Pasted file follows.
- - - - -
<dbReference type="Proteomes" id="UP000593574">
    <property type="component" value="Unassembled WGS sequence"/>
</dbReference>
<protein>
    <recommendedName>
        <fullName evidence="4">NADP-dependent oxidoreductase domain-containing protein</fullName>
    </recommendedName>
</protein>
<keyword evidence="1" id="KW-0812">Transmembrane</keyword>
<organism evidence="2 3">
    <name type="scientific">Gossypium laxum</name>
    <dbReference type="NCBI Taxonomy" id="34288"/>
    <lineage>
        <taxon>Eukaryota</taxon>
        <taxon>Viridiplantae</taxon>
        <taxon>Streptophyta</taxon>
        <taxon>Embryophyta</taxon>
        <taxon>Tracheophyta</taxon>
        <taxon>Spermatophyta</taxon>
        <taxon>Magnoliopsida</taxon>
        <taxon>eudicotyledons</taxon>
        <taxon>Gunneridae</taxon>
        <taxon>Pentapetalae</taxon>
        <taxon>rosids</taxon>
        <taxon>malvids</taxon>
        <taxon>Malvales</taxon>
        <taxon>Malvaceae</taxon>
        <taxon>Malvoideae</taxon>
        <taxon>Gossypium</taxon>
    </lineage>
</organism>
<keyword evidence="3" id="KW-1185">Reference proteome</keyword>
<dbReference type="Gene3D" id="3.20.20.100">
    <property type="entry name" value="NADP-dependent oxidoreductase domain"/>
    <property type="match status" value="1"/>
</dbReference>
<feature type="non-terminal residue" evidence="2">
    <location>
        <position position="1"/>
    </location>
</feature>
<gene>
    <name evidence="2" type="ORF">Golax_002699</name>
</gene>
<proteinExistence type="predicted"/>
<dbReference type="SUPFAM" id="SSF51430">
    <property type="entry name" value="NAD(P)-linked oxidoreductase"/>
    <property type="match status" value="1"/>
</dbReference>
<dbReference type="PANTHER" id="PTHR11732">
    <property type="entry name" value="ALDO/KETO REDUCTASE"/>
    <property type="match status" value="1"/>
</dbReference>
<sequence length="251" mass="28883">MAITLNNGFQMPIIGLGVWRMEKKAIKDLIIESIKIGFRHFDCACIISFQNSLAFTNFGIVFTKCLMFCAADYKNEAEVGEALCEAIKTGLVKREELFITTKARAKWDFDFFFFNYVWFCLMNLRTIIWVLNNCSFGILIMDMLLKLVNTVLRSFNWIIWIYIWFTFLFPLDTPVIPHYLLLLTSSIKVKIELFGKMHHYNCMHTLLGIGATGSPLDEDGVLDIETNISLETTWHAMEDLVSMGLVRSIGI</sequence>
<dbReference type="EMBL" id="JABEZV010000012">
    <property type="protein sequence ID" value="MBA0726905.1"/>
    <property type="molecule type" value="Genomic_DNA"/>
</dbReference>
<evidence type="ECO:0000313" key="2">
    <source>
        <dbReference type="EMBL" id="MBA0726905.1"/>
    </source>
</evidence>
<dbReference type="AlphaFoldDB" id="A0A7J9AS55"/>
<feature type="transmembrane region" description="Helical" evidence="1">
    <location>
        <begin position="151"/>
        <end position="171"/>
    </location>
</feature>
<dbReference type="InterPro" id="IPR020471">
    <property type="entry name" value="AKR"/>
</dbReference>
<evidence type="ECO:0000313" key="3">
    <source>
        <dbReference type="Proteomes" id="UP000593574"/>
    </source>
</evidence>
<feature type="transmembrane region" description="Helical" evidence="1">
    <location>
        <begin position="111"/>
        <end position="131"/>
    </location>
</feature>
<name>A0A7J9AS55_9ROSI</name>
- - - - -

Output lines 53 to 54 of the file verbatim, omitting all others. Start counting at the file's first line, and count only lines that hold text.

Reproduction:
</dbReference>
<sequence length="251" mass="28883">MAITLNNGFQMPIIGLGVWRMEKKAIKDLIIESIKIGFRHFDCACIISFQNSLAFTNFGIVFTKCLMFCAADYKNEAEVGEALCEAIKTGLVKREELFITTKARAKWDFDFFFFNYVWFCLMNLRTIIWVLNNCSFGILIMDMLLKLVNTVLRSFNWIIWIYIWFTFLFPLDTPVIPHYLLLLTSSIKVKIELFGKMHHYNCMHTLLGIGATGSPLDEDGVLDIETNISLETTWHAMEDLVSMGLVRSIGI</sequence>